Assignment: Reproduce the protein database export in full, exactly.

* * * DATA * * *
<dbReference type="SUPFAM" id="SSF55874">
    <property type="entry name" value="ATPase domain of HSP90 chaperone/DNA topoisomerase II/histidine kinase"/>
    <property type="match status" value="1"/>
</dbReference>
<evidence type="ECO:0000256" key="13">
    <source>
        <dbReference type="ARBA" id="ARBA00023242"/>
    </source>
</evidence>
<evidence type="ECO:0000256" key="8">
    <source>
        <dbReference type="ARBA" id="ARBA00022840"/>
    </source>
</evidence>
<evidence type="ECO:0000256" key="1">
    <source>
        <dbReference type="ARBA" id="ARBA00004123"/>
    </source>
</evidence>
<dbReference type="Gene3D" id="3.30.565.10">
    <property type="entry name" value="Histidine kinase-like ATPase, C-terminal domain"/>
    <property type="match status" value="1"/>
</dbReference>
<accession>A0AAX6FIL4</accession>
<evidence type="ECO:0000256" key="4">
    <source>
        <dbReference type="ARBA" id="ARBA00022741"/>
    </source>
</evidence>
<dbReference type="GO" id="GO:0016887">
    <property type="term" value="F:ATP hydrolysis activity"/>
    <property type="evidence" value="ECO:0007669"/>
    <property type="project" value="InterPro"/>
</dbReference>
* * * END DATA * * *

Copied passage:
<dbReference type="SUPFAM" id="SSF55874">
    <property type="entry name" value="ATPase domain of HSP90 chaperone/DNA topoisomerase II/histidine kinase"/>
    <property type="match status" value="1"/>
</dbReference>
<evidence type="ECO:0000256" key="13">
    <source>
        <dbReference type="ARBA" id="ARBA00023242"/>
    </source>
</evidence>
<evidence type="ECO:0000256" key="8">
    <source>
        <dbReference type="ARBA" id="ARBA00022840"/>
    </source>
</evidence>
<evidence type="ECO:0000256" key="1">
    <source>
        <dbReference type="ARBA" id="ARBA00004123"/>
    </source>
</evidence>
<dbReference type="Gene3D" id="3.30.565.10">
    <property type="entry name" value="Histidine kinase-like ATPase, C-terminal domain"/>
    <property type="match status" value="1"/>
</dbReference>
<accession>A0AAX6FIL4</accession>
<evidence type="ECO:0000256" key="4">
    <source>
        <dbReference type="ARBA" id="ARBA00022741"/>
    </source>
</evidence>
<dbReference type="GO" id="GO:0016887">
    <property type="term" value="F:ATP hydrolysis activity"/>
    <property type="evidence" value="ECO:0007669"/>
    <property type="project" value="InterPro"/>
</dbReference>